my quarters soon after midnight, and left about 2 o'clock in the morning of the 28th.
At our interview I urged on him the importance of pushing forward Franklin as early as possible. Hearing about noon that General McClellan had not reached Alexandria, I telegraphed, at 12.40 p. m.(28th), to General Franklin, if he had not acted on general McClellan's order to do so on mine, and move toward Manassas Junction. At 1 p. m. General McClellan telegraphed to me that the moment Franklin could be started with a reasonable amount of artillery he should go forward. At 2.45 he telegraphed some rumors he had heard about the enemy's movements, and expressed an opinion that the troops sent from Alexandria should be in force, and with cavalry and artillery, or we should be beaten in detail. I replied at 3.30 p. m. that not a moment must be lost in pushing as large a force as possible toward Manassas, so as to communicate with General Pope before the enemy could be re-enforced. He telegraphed back at 4.45 that Franklin's corps was not in condition to move and fight a battle. At 8.45 I telegraphed to him that there must be no further delay in moving Franklin's corps toward Manassas - that they must go to-morrow morning, ready or not ready. If we delay too long to get ready there will be no necessity of going at all, for Pope will either be defeated or victorious without our aid If there is a want of wagons, the men must carry provisions with them till the wagons can come to their relief. At 10 he replied that he had ordered Franklin's corps to move at 6 o'clock.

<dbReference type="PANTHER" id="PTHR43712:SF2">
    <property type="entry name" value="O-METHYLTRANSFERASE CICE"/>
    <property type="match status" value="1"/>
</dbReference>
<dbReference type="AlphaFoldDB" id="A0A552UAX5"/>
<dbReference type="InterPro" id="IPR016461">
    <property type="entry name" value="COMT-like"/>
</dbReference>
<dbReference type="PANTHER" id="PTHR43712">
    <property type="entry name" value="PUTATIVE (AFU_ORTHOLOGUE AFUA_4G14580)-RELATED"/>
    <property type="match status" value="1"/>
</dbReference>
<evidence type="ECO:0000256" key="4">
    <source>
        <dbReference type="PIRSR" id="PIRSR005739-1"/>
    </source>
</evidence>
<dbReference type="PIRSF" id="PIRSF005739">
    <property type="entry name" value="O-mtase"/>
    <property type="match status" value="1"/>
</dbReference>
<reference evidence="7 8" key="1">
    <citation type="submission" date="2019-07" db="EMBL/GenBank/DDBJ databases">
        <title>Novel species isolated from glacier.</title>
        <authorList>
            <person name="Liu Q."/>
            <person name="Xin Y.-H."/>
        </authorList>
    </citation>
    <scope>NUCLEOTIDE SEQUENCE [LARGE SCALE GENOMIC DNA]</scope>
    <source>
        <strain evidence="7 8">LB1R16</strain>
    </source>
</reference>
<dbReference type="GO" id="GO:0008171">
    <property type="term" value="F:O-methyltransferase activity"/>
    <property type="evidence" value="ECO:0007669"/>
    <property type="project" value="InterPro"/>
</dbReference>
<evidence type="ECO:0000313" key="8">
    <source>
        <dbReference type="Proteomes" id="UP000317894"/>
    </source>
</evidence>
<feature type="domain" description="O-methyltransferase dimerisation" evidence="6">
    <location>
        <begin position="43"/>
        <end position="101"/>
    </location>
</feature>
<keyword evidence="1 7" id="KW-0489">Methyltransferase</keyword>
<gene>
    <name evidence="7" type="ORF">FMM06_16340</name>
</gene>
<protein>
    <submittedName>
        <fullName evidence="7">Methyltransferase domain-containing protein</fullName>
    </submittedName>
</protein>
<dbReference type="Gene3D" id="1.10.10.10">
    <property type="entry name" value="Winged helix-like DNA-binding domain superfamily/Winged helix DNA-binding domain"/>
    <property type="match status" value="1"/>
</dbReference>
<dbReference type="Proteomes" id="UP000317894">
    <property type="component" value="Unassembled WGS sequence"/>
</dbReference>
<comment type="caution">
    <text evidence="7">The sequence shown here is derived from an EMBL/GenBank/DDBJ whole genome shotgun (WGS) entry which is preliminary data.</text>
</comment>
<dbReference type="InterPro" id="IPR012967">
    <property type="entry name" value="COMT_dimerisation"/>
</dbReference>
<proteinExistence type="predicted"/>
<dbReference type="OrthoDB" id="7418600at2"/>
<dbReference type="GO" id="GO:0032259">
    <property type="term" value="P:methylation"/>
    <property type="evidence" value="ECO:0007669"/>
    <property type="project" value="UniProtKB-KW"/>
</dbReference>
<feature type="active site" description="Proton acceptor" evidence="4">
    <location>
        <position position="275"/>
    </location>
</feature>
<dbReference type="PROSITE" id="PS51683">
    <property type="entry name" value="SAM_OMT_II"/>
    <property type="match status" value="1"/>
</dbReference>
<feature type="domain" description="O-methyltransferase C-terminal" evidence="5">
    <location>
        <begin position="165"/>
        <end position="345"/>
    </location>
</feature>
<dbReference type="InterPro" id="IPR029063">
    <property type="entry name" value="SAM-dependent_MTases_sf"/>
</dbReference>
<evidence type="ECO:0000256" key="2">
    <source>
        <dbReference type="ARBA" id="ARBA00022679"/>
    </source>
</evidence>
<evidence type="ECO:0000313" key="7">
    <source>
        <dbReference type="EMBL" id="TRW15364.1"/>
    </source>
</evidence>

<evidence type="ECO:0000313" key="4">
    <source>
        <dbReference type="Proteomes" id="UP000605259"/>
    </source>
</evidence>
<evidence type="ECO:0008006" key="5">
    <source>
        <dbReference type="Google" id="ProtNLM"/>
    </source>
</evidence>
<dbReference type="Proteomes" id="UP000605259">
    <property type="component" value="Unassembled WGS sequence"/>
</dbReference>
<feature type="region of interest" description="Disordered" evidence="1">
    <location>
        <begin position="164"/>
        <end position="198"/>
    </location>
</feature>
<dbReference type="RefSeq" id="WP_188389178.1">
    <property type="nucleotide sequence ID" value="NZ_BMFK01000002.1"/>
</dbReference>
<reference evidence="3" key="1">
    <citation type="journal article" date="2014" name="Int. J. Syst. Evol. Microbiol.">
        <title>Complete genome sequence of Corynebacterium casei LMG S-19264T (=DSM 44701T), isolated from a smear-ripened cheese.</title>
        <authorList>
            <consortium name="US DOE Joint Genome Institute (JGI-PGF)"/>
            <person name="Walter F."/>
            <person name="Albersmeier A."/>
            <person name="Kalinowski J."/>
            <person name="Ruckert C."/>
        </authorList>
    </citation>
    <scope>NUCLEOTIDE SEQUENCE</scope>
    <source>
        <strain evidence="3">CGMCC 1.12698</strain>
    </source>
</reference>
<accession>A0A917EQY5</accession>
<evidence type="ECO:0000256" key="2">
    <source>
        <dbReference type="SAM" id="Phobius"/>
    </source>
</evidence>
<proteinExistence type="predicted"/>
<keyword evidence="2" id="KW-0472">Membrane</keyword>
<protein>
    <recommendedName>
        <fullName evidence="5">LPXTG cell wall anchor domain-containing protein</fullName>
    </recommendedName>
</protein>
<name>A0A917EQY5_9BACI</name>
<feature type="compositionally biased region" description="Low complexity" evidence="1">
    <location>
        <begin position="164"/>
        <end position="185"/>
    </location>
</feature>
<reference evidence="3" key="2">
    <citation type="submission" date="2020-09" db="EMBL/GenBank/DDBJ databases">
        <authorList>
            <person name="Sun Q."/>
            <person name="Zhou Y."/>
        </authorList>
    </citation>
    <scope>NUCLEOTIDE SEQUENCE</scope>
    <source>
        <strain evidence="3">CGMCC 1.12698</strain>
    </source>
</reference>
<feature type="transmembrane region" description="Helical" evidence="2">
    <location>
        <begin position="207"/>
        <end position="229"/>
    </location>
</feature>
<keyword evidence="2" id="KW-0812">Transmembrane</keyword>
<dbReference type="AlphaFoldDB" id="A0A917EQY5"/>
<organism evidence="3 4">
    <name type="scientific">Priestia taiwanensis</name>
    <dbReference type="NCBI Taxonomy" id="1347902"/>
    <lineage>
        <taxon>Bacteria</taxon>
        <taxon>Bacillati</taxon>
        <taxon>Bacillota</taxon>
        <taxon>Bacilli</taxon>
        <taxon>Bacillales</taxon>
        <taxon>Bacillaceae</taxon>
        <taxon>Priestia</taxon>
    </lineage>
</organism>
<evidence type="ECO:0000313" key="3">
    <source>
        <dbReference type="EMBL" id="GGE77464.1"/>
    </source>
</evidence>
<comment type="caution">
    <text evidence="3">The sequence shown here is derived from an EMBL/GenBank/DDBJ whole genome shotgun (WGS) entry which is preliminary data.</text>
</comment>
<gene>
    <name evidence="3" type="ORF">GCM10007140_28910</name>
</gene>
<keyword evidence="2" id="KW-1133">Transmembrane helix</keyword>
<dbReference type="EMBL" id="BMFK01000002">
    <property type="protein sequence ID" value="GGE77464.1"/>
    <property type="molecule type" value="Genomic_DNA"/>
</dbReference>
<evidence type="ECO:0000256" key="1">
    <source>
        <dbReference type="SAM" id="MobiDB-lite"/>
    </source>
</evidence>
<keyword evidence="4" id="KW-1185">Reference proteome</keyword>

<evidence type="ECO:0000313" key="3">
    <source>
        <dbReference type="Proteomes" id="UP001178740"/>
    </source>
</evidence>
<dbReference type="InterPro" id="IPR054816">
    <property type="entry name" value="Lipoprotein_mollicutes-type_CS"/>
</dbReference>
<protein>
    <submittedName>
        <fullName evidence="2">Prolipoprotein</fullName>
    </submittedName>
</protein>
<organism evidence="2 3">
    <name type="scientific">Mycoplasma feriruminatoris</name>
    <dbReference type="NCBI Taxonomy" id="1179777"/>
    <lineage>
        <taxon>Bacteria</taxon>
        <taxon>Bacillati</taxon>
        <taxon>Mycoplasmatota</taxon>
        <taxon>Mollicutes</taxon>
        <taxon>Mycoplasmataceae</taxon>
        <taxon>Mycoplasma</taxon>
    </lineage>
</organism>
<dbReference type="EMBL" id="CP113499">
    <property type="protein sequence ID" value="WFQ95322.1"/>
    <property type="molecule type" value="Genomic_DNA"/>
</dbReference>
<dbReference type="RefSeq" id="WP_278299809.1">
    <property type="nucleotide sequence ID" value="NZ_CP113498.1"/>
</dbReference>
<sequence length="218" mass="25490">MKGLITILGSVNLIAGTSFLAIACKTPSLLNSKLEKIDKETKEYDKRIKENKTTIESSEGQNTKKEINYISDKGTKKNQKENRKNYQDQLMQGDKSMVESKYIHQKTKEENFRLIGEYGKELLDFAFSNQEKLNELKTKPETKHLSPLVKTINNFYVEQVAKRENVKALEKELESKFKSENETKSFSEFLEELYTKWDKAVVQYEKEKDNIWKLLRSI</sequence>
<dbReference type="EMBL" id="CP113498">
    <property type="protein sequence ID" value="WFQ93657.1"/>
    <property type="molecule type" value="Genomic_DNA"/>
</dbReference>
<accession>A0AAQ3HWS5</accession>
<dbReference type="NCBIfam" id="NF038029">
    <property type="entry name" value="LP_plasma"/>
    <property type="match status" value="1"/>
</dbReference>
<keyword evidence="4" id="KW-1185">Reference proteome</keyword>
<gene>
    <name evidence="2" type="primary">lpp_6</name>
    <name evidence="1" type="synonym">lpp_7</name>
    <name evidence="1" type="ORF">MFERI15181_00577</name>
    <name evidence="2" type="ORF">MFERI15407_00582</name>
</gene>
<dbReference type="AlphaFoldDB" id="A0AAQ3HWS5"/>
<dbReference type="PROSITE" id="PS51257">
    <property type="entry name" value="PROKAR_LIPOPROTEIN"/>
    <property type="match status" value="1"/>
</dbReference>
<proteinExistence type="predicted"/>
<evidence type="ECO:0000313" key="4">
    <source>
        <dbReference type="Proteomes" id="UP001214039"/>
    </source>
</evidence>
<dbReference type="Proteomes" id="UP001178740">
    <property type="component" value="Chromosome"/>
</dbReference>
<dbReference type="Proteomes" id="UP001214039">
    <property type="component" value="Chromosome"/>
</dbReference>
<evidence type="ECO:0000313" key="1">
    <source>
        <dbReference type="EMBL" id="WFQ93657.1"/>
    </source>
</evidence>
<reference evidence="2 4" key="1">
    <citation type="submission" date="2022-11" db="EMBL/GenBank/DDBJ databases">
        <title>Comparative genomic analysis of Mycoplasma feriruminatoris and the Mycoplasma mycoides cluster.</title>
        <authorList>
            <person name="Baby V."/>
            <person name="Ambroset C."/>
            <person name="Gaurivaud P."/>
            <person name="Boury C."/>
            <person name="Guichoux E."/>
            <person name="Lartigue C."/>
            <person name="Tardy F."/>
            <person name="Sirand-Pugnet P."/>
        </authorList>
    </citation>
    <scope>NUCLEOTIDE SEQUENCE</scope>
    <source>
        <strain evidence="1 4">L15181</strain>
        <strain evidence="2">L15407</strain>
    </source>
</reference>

On the morning of the 29th, at 10.30, he telegraphed to me that Franklin's corps had started at 6 a. m., and that he could give him but two squadrons of cavalry. At 12 m. he telegraphed that Franklin's corps was without proper ammunition and without transportation; and again at 1 p. m. he telegraphed that i his opinion Franklin ought not to advance beyond Annandale. At 3.10 p. m. I replied that I wanted Franklin's corps to go far enough to find out something about the enemy; that perhaps he might get such information at Annandale as to prevent his going farther; that otherwise he would push on toward Fairfax. I added that "our people must move more actively and find out where the enemy is. I am tired of guesses." Late in the afternoon I heard that Franklin's corps had halted at Annandale, and that he himself fad been seen in Alexandria in the afternoon. I immediately telegraphed to General McClellan at 7.50 p. m. that his (Franklin's) being in Alexandria and his corps halting at annandale was contrary to my orders; that his corps must push forward as I directed, protect the railroad, and open our communication with Manassas. General McClellan replied at 8 p. m., referring to his previous telegrams, and said that he had not deemed it safe for Franklin to march beyond Annandale, and that he was responsible for his being in Alexandria and his corps halting at Annandale.
Early on the morning of the 30th I made inquiries of the Quartermaster-General in regard to transportation, and telegraphed at 9.40 to General McClellan that I was by no means satisfied with General Franklin's march of yesterday (29th). Considering the circumstances of the case he was very wrong in stopping at Annandale. I referred to the fact that he could have obtained transportation of he had applied for it to the Quartermaster's Department, and added: "He knew the importance of opening communication with General Pope's army, and should have acted more promptly."
The foregoing is, I believe, a correct summary of the orders and instructions given by me in regard to the movement of General Franklin's